The Cuban peso, denoted by CUP, is one of two official currencies used in Cuba. The CUP does not have any value outside of Cuba, and is used almost exclusively within the nation. For many years, the United States Dollar (USD) has been used by tourists and for "luxury" items. However, usage of the USD is now being replaced by the CUC, or the Cuban convertible peso. Thus, Cuba has two parallel currencies: the CUP and CUC.
Coins in circulation are 1, 2, 5, 20 & 40 centavos and 1 and 3 pesos. Banknotes in circulation are 1, 3, 5, 10, 20, 50, 100 pesos.
The government of Cuba continues to balance its need to loosen the economy and its desire for firm political control. It has undertaken limited reforms to increase enterprise efficiency and alleviate scarcity of food, consumer goods and services. A major feature of the Cuban economy is the striking dichotomy between efficient export enclaves and inefficient domestic sectors. The average standard of living in Cuba remains lower than before the 1990s depression (which was caused by loss of Soviet aid and domestic inefficiencies). In 2004, the government was able to strengthen its control over dollars coming into the economy from tourism, remittances and trade.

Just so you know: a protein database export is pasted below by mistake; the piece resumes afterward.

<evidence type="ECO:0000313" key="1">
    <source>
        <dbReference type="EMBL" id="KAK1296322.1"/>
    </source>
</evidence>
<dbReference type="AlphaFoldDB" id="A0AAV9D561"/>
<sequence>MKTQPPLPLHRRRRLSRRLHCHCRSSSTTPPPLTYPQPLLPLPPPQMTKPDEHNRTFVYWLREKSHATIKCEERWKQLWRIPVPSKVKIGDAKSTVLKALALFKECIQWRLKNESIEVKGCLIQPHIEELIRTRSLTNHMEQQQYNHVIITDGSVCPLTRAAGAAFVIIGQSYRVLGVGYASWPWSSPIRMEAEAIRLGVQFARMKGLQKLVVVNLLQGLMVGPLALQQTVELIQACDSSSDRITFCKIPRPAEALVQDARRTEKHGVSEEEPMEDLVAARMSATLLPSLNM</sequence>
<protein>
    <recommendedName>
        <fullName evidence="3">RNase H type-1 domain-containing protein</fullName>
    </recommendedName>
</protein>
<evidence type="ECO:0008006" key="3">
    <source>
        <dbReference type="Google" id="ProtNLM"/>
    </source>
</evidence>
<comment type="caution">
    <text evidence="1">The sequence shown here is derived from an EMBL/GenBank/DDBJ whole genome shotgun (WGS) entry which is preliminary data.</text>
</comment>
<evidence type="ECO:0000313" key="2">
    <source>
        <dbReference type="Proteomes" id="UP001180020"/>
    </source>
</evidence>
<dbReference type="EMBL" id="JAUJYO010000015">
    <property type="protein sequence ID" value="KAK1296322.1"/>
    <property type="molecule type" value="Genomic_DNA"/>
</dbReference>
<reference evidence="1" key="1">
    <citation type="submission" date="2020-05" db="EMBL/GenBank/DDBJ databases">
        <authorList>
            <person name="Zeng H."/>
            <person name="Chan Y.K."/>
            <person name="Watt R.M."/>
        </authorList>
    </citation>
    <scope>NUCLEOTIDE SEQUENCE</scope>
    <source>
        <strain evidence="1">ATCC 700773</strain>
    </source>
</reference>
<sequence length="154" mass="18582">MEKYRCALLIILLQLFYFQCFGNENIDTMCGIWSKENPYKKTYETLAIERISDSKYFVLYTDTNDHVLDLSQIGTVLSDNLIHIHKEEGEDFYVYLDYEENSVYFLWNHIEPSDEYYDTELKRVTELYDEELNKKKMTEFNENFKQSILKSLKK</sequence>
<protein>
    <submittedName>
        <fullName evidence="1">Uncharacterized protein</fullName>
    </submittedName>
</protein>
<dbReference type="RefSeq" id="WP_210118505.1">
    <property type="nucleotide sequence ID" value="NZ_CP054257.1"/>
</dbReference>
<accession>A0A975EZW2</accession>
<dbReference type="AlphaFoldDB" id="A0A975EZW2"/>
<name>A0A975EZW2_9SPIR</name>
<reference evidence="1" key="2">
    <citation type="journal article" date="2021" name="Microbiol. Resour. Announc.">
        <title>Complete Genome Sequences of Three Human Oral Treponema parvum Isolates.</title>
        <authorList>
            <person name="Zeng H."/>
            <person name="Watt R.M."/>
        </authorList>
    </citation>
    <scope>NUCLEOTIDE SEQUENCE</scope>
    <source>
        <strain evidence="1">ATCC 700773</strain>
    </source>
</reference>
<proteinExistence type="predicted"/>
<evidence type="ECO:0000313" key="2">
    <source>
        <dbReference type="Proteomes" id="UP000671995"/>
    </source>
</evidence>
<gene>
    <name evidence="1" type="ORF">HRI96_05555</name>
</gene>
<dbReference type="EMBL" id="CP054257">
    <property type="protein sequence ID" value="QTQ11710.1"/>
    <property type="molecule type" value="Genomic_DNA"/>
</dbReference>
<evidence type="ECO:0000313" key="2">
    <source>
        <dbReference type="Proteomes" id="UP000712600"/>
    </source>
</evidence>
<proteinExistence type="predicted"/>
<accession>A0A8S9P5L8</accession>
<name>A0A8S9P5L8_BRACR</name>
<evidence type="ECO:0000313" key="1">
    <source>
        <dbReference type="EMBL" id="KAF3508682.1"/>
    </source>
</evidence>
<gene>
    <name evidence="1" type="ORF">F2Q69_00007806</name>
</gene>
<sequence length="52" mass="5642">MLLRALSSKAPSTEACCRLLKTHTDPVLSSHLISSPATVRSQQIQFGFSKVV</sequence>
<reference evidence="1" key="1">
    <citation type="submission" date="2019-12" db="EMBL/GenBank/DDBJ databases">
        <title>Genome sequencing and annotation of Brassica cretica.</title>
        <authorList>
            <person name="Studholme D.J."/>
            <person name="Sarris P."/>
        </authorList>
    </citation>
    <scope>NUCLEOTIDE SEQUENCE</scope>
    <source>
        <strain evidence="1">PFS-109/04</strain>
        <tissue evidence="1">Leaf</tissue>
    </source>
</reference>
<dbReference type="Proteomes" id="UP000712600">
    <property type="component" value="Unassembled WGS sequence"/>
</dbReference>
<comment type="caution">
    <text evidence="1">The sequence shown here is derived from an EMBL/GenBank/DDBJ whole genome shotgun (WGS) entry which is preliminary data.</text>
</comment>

Sugar, petroleum, tobacco, construction, nickel, steel, cement, agricultural machinery and pharmaceuticals.
Sugar, tobacco, citrus, coffee, rice, potatoes, beans and livestock.
Sugar, nickel, tobacco, fish, medical products, citrus and coffee.
Petroleum, food, machinery and equipment, and chemicals.